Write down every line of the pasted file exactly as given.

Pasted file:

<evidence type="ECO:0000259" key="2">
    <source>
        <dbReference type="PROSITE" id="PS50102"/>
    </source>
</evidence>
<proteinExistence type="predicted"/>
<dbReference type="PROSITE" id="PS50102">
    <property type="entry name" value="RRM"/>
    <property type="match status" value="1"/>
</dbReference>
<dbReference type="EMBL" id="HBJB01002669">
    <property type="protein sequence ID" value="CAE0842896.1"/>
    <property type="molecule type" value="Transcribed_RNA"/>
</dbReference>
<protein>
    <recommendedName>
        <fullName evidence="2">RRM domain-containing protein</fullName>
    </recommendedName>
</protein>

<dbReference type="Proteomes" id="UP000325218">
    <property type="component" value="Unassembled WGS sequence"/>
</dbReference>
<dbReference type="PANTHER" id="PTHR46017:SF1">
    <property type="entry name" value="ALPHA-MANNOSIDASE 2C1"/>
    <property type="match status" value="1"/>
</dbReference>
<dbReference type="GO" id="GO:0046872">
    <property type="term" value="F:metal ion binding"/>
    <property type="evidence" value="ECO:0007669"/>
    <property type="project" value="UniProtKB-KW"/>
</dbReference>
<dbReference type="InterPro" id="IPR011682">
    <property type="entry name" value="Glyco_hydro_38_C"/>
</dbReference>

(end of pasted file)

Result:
<evidence type="ECO:0000259" key="2">
    <source>
        <dbReference type="PROSITE" id="PS50102"/>
    </source>
</evidence>
<proteinExistence type="predicted"/>
<dbReference type="PROSITE" id="PS50102">
    <property type="entry name" value="RRM"/>
    <property type="match status" value="1"/>
</dbReference>
<dbReference type="EMBL" id="HBJB01002669">
    <property type="protein sequence ID" value="CAE0842896.1"/>
    <property type="molecule type" value="Transcribed_RNA"/>
</dbReference>
<protein>
    <recommendedName>
        <fullName evidence="2">RRM domain-containing protein</fullName>
    </recommendedName>
</protein>

<dbReference type="Proteomes" id="UP000325218">
    <property type="component" value="Unassembled WGS sequence"/>
</dbReference>
<dbReference type="PANTHER" id="PTHR46017:SF1">
    <property type="entry name" value="ALPHA-MANNOSIDASE 2C1"/>
    <property type="match status" value="1"/>
</dbReference>
<dbReference type="GO" id="GO:0046872">
    <property type="term" value="F:metal ion binding"/>
    <property type="evidence" value="ECO:0007669"/>
    <property type="project" value="UniProtKB-KW"/>
</dbReference>
<dbReference type="InterPro" id="IPR011682">
    <property type="entry name" value="Glyco_hydro_38_C"/>
</dbReference>